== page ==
This week we’re in Ireland learning about the dobhar-chú, a vicious creature that might be an otter but might be a KING otter! Either way, it’s a killer.
The weird creature carved on Grace Connolly’s gravestone:
How can such an adorable floof be so MURDEROUS? Please note: sneaky tongue blep. Eurasian otter:
The giant otter (from South America) imitating a sea serpent (hmm):
Giant otter has teeth:
The Search for the Last Undiscovered Animals by Karl PN Shuker
Welcome to Strange Animals Podcast. I’m your host, Kate Shaw.
We’re one week closer to Halloween, and it’s time to learn about a mysterious, deadly animal from Ireland called the Dobhar-chú (pronounced do-war-coo). Appropriately enough, our story starts in a graveyard.
Conwall Cemetery is in the town of Drummans, near the valley of Glenade. In the cemetery is a sandstone grave marker lying flat on the ground. It’s about 4 ½ feet wide and nearly two feet high, or 1.37 by .6 meters, and is dated September 24, 1722. The name on the stone is Grace Con, wife of Ter MacLoghlin. But the main part of the stone is made up of a carving of an animal.
I’ll put a picture of the carving in the show notes. It’s not very clear, but basically, it looks like a heavy-bodied dog with limbs folded beneath it as though it’s crouching. It has a long tail although that has mostly worn off. Its head is small, with tiny ears, and its neck is folded back so that its head lies along its back. A hand holds the hilt of a sword that is plunged into the animal’s neck, with the tip of the sword just visible below the belly.
There are various stories and poems about what happened to Grace Con, or Grace Connolly, but they’re all basically the same. Incidentally, it was Gaelic custom for women to retain their maiden names, which is why Grace’s last name doesn’t match her husband’s.
One morning Grace went down to the lake either to wash or to do laundry, reports differ. When she didn’t return home, her husband Terence McGloughlan went to find her. But when he reached the lake, he found his wife’s body–with a monstrous animal, the dobhar-chú, feeding on it. Terence killed the beast, but as it died it gave a piercing whistle or squeal. The squeal was answered by another animal from the lake, which surfaced and charged Terence.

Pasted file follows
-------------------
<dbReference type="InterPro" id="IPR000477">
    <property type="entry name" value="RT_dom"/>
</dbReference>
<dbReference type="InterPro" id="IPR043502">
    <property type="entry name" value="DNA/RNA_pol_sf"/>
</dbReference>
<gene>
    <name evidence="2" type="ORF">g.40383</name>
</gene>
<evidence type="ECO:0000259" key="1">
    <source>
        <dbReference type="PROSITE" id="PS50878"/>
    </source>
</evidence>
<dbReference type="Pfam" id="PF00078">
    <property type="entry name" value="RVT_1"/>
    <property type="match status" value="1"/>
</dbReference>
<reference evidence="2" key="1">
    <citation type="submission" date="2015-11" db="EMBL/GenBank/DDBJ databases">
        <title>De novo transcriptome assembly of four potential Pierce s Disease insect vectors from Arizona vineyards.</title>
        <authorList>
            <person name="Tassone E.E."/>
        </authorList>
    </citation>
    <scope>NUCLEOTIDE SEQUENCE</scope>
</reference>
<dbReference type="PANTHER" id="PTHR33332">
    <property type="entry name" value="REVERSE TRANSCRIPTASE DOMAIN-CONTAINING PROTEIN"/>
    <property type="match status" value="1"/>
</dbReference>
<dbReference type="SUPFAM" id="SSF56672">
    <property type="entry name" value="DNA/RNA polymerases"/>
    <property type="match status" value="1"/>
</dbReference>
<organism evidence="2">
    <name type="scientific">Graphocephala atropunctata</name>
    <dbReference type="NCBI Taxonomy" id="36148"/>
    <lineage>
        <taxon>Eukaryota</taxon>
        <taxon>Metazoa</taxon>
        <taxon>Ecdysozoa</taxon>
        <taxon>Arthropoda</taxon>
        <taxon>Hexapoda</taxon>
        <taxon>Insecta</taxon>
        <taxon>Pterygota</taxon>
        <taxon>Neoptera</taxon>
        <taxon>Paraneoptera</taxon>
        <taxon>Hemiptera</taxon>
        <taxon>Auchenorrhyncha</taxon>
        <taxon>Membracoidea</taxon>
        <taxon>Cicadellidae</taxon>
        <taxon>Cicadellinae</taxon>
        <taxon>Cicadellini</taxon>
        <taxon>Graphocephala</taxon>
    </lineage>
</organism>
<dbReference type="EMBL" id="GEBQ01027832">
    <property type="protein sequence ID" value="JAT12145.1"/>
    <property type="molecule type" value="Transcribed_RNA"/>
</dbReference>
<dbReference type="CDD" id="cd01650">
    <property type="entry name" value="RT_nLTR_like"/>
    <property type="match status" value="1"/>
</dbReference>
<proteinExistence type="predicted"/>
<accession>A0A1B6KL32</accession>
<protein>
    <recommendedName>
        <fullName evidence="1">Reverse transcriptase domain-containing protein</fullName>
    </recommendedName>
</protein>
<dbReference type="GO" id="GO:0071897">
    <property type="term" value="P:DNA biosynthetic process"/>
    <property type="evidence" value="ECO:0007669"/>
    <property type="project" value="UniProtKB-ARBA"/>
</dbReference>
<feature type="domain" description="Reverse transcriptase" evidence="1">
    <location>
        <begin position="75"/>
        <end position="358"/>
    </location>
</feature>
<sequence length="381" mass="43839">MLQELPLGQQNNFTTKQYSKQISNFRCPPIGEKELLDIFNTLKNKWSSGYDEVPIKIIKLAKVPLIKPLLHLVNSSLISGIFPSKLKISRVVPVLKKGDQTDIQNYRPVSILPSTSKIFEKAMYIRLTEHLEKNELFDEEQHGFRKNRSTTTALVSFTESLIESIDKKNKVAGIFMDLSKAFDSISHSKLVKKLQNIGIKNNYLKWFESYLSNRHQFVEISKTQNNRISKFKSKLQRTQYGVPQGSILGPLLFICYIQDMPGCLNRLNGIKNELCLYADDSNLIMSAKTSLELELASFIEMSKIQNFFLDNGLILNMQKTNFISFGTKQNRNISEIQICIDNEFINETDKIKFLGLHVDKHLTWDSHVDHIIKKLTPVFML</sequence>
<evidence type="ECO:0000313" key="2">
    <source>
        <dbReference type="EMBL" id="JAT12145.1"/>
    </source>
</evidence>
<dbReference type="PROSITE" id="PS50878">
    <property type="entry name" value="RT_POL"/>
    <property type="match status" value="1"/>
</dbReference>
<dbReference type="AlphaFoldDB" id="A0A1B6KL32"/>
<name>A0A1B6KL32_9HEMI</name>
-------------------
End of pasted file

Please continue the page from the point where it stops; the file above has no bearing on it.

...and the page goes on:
He fled home just ahead of the monster, leaped on his horse, and galloped away with the monster pursuing. Eventually his horse tired, so Terence dismounted and turned the horse sideways across the road to act as a sort of shield. When the dobhar-chú ducked to run beneath the horse’s belly, Terence stabbed it through the heart.
Dobhar-chú is an Irish term meaning water-hound. It’s used as a name for the Eurasian otter, but can also refer to something called a master otter or king otter. But before we go any farther, let’s get some background on the otters that live in Ireland and Scotland, since the legend of the dobhar-chú is known in both places.
The Eurasian otter lives throughout Europe and Asia. It’s shy, solitary, and territorial. It’s a pretty big animal, and some big adult males can grow as long as four and a half feet, or 1.4 meters, including the tail. Females are smaller. The otter’s toes are webbed, which makes it a good swimmer. It’s dark brown above, grayish-brown below, with white or cream-colored markings around the throat and cheeks. It has a long, slender body and flattened head with tiny ears and sensitive whiskers. Oh, and it’s incredibly cute. Oh my gosh is it cute.
The otter eats fish, frogs, and invertebrates like crayfish. It lives in rivers and lakes and likes plenty of cover around the water’s edge. While it prefers fresh water, it will enter the ocean, but it needs fresh water both to drink and to clean salt from its coat. It’s usually nocturnal and is especially active at dusk and dawn, although if an otter’s territory is along the coast it will be more active during the day since it forages in rock pools at low tide for fish and invertebrates. Sometimes people call otters who live along the coast sea otters, but in Great Britain and most of Europe they’re the same type of otter that lives in freshwater.
Instead of having one den, an otter’s territory has a number of places where it sleeps or just hangs out. Above-ground areas are called couches and are well hidden in dense vegetation and frequently on small islands. Underground areas are called holts. A holt might be dug into a river bank, among a big tree’s roots, or just be a crevice among fallen rocks. A mother otter will have her babies in a holt that’s fairly remote from her usual activities. She usually has two or three babies at a time, called cubs.
An otter marks its territory with droppings that actually smell nice, like new-mown hay. I have not smelled them myself so I can’t vouch for this. The droppings are called spraints. While otters were once common throughout Europe, they’re much rarer these days, mostly because they can’t live in polluted streams, and these days they are totally protected. You’re not even allowed to damage an otter’s couch or holt, much less the otter itself.